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Managing Moisture

Managing Moisture

My daughter is in a wheelchair and self-regulation of her body temperature is a challenge, so her overnight outing required some special precautions, including a small, heater-equipped trailer. Conditions were far from optimal with the mercury dropping to below freezing at night, but it served up a stark reminder that moisture management applies to more than just your gun safe.

The lesson is common sense. The trailer is small, and the first night my wife and I, along with Sniper-our 150-pound, year-old, black Great Dane-saw temperatures drop to around 28. Inside the little camper/trailer, it was comfortable, but condensation from our breath and cooking collected on the windows and dripped inside. Moisture also collected on my 1911 when I entered after being outside. Cold metal tends to do that when subjected to warm and humid environs.

The unit's indicating desiccant shows blue when it's not saturated and turns pink when it's time to recharge. The Eva-Dry plugs right into any wall socket when it needs recharging. Expect it to last 10 years and expect each recycling to require 15 hours.

I wasn't worried about my well-oiled gun as much as I was about our daughter's warmth. If her bed next to the window got wet, it could quickly become dangerous, so I broke out a product called Eva-Dry 500. It's wireless, has an indicating desiccant that turns pink when saturated, and is recharged by simply plugging into a wall outlet for 15 hours or so. I monitored my handgun's slide afterward, and the problem reduced noticeably, but not completely. Bedding didn't get wet the next night when our daughter arrived, either.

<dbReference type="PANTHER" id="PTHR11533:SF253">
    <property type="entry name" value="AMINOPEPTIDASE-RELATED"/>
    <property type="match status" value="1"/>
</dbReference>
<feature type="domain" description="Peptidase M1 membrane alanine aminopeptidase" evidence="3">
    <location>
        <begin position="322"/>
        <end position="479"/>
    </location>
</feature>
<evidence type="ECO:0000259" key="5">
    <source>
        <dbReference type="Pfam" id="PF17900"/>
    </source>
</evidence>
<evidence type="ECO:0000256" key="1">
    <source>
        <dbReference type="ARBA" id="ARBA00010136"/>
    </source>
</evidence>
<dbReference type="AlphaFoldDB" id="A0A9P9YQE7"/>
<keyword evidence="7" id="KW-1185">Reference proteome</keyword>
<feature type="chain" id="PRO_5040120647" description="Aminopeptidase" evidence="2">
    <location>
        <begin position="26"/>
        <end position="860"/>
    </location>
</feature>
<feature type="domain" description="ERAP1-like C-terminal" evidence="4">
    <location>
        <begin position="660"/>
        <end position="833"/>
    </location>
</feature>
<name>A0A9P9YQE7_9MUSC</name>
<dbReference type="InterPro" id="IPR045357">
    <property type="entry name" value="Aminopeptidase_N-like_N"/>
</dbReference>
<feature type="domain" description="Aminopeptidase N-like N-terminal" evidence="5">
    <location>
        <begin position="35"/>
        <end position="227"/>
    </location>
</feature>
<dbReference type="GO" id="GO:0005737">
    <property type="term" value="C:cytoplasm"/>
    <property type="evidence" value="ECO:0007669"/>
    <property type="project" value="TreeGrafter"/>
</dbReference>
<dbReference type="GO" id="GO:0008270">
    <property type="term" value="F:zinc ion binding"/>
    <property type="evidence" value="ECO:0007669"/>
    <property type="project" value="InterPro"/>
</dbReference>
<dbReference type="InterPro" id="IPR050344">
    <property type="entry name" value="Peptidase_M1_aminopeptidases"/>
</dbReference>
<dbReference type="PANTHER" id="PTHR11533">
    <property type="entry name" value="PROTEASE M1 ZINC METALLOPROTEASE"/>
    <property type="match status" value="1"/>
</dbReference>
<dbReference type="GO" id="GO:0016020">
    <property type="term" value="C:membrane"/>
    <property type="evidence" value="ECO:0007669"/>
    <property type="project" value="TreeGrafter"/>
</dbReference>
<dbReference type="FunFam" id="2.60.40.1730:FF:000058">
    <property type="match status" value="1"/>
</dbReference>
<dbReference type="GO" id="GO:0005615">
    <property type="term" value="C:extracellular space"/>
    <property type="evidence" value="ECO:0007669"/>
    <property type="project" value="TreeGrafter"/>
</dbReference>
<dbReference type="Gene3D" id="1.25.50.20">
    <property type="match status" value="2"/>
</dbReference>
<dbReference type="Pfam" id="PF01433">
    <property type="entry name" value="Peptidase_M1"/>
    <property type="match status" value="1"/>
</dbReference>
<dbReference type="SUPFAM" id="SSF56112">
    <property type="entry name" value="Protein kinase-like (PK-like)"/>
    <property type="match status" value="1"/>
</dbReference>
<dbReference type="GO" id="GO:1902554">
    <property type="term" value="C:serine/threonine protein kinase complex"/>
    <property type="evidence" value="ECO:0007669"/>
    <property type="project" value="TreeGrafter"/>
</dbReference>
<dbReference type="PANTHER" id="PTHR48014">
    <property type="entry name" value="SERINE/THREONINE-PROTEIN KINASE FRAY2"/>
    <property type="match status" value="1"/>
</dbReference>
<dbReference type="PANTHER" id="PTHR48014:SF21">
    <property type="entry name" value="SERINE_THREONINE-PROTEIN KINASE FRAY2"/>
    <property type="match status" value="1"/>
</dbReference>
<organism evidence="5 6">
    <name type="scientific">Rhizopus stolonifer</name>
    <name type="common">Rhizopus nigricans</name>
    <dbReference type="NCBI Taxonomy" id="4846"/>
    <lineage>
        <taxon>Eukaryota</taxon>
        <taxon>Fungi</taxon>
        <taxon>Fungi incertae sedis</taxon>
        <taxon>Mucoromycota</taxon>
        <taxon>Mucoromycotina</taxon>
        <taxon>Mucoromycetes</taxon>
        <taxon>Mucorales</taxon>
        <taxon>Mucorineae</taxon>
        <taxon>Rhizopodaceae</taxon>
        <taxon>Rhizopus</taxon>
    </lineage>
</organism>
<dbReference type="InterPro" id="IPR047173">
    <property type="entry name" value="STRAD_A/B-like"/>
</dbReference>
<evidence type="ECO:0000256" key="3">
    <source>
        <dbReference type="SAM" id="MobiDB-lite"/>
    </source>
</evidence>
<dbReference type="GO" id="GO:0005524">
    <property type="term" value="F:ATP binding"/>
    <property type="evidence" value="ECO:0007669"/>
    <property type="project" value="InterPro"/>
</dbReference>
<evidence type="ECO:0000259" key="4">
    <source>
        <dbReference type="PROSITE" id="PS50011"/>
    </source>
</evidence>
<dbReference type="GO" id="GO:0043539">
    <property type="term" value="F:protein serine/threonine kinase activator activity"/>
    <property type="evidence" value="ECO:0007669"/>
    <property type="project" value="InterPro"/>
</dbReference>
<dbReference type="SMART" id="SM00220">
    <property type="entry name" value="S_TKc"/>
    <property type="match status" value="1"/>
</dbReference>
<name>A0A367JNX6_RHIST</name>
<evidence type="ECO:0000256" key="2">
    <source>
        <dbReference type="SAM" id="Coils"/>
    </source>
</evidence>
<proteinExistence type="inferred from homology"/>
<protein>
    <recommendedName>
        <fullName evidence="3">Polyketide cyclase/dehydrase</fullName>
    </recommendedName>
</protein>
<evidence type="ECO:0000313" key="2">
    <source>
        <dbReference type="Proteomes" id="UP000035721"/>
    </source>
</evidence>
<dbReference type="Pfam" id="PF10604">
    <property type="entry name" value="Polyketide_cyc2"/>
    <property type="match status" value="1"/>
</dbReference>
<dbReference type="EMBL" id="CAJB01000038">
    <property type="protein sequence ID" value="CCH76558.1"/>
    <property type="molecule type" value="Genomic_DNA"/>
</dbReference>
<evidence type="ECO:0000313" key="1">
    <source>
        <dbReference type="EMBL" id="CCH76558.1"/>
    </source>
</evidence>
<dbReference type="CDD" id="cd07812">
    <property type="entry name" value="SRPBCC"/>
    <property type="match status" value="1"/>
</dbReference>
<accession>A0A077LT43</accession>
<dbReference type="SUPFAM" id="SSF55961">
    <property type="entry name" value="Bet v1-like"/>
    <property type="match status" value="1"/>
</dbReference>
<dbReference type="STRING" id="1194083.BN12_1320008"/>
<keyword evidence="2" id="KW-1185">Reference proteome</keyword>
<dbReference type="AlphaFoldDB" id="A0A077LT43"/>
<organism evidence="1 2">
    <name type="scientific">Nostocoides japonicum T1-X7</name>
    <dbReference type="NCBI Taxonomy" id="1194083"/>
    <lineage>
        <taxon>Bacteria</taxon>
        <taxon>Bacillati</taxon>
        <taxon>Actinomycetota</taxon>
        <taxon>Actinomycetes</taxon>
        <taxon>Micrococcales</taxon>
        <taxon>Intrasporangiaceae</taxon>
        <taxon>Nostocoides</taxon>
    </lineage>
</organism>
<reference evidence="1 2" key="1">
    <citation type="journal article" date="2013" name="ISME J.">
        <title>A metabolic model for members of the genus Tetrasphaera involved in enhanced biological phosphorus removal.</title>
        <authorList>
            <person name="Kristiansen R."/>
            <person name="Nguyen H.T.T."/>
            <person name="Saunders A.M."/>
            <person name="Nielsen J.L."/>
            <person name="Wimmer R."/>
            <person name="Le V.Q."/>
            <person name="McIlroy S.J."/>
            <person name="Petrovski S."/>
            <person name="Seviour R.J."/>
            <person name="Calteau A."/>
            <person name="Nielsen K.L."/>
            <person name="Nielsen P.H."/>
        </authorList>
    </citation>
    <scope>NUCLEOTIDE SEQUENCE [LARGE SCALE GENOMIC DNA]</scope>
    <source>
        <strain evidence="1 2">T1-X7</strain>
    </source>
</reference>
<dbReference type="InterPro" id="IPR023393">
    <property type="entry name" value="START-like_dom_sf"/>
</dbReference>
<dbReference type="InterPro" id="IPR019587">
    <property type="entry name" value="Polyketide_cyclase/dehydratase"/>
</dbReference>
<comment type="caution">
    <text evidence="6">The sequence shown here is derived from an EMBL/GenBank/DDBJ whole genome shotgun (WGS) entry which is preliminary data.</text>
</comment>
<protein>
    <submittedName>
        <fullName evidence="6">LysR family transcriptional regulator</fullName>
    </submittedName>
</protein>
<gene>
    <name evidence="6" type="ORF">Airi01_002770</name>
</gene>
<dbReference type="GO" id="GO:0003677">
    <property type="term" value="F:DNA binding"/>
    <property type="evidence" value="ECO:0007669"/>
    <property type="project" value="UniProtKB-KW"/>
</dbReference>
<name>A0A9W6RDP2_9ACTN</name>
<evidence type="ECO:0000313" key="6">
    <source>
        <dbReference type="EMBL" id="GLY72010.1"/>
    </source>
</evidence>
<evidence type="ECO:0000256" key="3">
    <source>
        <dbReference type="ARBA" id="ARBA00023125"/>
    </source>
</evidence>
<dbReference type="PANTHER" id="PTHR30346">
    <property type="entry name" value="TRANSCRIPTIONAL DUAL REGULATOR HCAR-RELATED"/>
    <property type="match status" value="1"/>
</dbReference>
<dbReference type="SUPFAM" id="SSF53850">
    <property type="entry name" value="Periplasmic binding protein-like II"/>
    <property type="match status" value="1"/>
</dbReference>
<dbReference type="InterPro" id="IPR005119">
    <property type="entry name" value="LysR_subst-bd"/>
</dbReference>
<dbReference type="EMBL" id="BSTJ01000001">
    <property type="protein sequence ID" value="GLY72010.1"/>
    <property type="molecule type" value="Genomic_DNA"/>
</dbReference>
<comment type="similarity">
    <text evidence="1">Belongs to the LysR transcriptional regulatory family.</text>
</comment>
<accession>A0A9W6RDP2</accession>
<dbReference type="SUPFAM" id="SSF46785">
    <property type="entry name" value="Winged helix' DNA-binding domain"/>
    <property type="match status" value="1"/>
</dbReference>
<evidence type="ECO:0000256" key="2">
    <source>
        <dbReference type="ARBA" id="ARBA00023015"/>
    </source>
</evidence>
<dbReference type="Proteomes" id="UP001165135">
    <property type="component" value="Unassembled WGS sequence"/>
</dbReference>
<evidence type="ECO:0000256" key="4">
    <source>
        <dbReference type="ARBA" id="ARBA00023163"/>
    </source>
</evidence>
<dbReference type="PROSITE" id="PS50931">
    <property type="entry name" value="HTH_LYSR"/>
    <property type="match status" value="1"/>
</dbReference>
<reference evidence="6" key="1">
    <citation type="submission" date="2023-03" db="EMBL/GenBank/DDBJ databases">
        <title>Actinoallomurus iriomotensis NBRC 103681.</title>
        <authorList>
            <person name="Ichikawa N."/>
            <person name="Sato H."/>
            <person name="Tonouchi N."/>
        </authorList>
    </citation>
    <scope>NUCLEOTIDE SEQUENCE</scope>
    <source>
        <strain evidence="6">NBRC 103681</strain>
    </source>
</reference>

I've spoken to one of the co-owners. He travels extensively and uses the company's E-150 Moisture Eliminator Pouches in his carry-gun case to battle this kind of condensation and its potential for rust. The disposable packets are effective for 150 square feet and when the orange indicator turns green, simply toss in the trash.

I put the Eva-Dry 500 through testing identical to that which I subjected both the Liberty Safe Mini-Canister and Drierite. The Eva-Dry products' silica gel is slower working than the others. Relative humidity drops significantly and reliably, even after multiple recharges, but instead of it taking 72 hours to come to equilibrium in the airtight canister, it takes two weeks.

In the trailer for two nights, the slower action was somewhat of a disadvantage, however, in a rarely opened gun safe or a case protecting a wood-stocked hunting rifle in a cold-weather destination, that slower, methodical action is probably a desirable trait.

Let me know what you think.

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